After starring as Coalhouse Walker in the well-received but now shuttered Chi production of “Ragtime,” Hinton Battle found himself with time on his hands. So the three-time Tony winner quickly put together an autobiographical, one-person show and slated a Windy City tryout. His producer says he plans to move “Hinton Battle: Largely Live!” to Gotham. In its current state, that would not be a wise move.
For although Battle is a top-rank Broadway talent capable of warm interaction with his audiences, this awkwardly written piece does not play to his considerable strengths. It’s time to throw away most of the sub-standard comic material, include more musical numbers and create a show that matches the class and style of the performer.
At the producers’ request, this review was delayed for several weeks to allow for extensive tinkering with the script to take hold — but the problems appear more fundamental and conceptual in nature.
Part of the problem is that Battle’s career has largely been devoted to dance — he trained at the School of American Ballet and starred in such shows as “The Tap Dance Kid,” “Dancin’ ” and “Chicago.” Unfortunately, Battle endured a hip operation that has limited his hoofing abilities. That puts him in the position of talking continually about dance without being able to do much.
While the performer’s struggles with physical adversity form probably the most stirring section of this show’s second-act narrative (they merit expansion) , it is still strange to have a long scene devoted to his experiences in the ballet studio without any ballet being on display.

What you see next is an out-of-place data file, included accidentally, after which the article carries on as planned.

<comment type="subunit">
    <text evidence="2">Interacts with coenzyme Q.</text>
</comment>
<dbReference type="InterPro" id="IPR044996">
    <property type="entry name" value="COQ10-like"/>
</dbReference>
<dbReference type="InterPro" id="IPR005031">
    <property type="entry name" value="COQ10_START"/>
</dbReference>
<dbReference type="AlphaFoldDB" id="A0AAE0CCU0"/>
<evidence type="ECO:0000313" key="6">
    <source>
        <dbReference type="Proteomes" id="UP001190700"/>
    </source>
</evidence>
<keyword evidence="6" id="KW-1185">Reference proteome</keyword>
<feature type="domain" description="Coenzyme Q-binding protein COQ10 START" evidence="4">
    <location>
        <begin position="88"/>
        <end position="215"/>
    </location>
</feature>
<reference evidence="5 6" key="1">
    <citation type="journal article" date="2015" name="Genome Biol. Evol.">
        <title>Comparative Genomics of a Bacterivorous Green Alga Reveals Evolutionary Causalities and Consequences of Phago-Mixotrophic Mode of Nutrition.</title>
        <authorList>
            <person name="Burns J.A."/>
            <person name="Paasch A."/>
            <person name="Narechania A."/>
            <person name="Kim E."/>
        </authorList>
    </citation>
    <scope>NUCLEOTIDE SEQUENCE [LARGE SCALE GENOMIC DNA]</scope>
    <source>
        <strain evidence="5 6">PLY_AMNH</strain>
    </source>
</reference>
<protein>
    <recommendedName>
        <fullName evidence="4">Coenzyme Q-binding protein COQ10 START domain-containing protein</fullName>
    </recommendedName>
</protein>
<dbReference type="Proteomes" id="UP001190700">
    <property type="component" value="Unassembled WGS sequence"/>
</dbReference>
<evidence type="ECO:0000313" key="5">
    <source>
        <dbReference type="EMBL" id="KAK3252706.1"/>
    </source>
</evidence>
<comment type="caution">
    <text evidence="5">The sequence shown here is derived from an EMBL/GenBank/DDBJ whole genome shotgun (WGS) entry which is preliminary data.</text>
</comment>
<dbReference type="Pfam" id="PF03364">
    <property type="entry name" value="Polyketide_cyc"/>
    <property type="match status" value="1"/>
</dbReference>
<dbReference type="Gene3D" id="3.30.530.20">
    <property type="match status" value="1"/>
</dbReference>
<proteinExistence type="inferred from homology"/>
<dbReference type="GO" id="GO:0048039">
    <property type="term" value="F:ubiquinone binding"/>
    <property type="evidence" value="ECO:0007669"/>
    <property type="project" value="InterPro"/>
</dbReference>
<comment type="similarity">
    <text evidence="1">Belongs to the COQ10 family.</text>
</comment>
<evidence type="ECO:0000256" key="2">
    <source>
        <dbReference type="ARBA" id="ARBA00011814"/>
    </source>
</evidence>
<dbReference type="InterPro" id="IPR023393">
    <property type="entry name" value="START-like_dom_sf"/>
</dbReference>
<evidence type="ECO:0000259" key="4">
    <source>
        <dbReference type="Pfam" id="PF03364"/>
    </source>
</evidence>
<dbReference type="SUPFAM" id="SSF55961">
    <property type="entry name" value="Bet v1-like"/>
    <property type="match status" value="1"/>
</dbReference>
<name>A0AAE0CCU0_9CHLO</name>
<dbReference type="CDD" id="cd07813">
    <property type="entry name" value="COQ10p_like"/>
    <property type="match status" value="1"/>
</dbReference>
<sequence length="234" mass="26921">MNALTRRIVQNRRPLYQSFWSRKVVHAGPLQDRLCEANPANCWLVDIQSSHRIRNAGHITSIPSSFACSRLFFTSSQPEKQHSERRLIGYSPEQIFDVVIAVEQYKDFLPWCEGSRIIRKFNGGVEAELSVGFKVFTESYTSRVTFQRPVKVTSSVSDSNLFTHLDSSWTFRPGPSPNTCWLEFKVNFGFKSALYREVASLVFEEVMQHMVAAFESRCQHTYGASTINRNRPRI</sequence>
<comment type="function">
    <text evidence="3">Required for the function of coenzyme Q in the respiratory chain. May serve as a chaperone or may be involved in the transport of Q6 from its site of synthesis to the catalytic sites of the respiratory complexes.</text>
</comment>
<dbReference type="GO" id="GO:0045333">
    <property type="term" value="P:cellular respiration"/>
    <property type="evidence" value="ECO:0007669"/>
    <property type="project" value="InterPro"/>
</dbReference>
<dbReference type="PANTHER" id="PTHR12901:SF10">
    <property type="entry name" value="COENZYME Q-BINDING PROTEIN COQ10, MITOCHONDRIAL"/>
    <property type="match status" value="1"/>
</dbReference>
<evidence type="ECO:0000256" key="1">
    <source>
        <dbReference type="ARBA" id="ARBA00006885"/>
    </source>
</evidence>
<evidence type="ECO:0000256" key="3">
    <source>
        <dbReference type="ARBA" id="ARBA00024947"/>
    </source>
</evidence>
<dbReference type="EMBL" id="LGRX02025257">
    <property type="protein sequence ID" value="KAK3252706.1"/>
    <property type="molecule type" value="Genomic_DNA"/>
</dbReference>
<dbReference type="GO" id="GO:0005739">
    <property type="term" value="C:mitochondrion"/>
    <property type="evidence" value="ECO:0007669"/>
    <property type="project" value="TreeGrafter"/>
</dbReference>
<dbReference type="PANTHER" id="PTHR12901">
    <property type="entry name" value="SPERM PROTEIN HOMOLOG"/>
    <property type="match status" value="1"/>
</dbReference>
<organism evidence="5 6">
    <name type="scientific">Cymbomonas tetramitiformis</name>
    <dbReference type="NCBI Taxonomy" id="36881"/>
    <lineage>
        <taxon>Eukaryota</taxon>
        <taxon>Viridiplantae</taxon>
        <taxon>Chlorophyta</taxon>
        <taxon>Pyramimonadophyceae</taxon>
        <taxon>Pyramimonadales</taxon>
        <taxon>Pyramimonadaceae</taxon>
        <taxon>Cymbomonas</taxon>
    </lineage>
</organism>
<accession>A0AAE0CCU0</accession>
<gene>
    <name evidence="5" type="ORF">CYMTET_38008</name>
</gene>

Battle’s voice and acting chops are in fine shape, but the show contains few musical numbers with palpable heft — he seems overly anxious to avoid the stigma of cabaret. One also suspects Battle was not able to acquire the rights to some of the shows — like “Ragtime” — that have been career highlights. Whatever the reason, he sings only snatches of numbers like “Bui-Doi” from “Miss Saigon,” instead of the full and vital renditions that might have challenged his lively, talented band.
The best number currently on the limited docket is a nicely sizzling version of “All That Jazz,” for which Battle creates an interesting (if static) version of the Fosse dance stylings. Detailed and intense, it’s a fine choice.
For most of the rest of his two hours at the Apollo, Battle offers some broad physical comedy based around the strange relatives with whom he interacted when he first migrated to New York. Also in the mix are various backstage stories, including observations on the size of Fosse’s penis and a satirical attack on the crowd behind “The Wiz.” It’s mostly very lame stuff, with the dramatic moments in particular given strangely short shrift.
Much of this show plays like an audition for a sitcom, with Battle attempting to show himself off as a zany-but-cuddly physical comedian. But Battle’s talent is for musical and dramatic acting of Broadway — rather than small-screen — dimensions, and Cosbyesque comedy is not his strength. He would do far better singing and acting his way through material that’s proudly theatrical.